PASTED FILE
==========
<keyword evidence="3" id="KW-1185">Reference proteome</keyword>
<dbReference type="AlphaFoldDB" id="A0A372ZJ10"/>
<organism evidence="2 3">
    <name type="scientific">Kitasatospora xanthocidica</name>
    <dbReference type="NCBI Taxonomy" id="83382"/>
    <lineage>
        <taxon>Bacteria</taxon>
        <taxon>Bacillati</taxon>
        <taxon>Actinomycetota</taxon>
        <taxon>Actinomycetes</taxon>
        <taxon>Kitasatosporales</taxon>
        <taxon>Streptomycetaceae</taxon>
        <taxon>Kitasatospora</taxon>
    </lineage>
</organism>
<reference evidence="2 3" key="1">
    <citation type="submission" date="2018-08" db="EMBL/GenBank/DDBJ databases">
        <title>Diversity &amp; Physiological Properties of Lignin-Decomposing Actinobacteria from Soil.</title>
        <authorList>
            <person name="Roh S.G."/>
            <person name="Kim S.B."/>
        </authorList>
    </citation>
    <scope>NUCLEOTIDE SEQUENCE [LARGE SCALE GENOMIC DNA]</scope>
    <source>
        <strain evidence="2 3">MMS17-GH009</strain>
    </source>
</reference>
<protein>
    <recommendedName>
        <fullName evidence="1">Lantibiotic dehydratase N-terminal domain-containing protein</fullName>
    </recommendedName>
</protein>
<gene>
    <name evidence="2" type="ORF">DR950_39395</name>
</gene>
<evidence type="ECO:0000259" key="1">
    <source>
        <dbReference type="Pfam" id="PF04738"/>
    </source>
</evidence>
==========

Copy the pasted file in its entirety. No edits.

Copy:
<keyword evidence="3" id="KW-1185">Reference proteome</keyword>
<dbReference type="AlphaFoldDB" id="A0A372ZJ10"/>
<organism evidence="2 3">
    <name type="scientific">Kitasatospora xanthocidica</name>
    <dbReference type="NCBI Taxonomy" id="83382"/>
    <lineage>
        <taxon>Bacteria</taxon>
        <taxon>Bacillati</taxon>
        <taxon>Actinomycetota</taxon>
        <taxon>Actinomycetes</taxon>
        <taxon>Kitasatosporales</taxon>
        <taxon>Streptomycetaceae</taxon>
        <taxon>Kitasatospora</taxon>
    </lineage>
</organism>
<reference evidence="2 3" key="1">
    <citation type="submission" date="2018-08" db="EMBL/GenBank/DDBJ databases">
        <title>Diversity &amp; Physiological Properties of Lignin-Decomposing Actinobacteria from Soil.</title>
        <authorList>
            <person name="Roh S.G."/>
            <person name="Kim S.B."/>
        </authorList>
    </citation>
    <scope>NUCLEOTIDE SEQUENCE [LARGE SCALE GENOMIC DNA]</scope>
    <source>
        <strain evidence="2 3">MMS17-GH009</strain>
    </source>
</reference>
<protein>
    <recommendedName>
        <fullName evidence="1">Lantibiotic dehydratase N-terminal domain-containing protein</fullName>
    </recommendedName>
</protein>
<gene>
    <name evidence="2" type="ORF">DR950_39395</name>
</gene>
<evidence type="ECO:0000259" key="1">
    <source>
        <dbReference type="Pfam" id="PF04738"/>
    </source>
</evidence>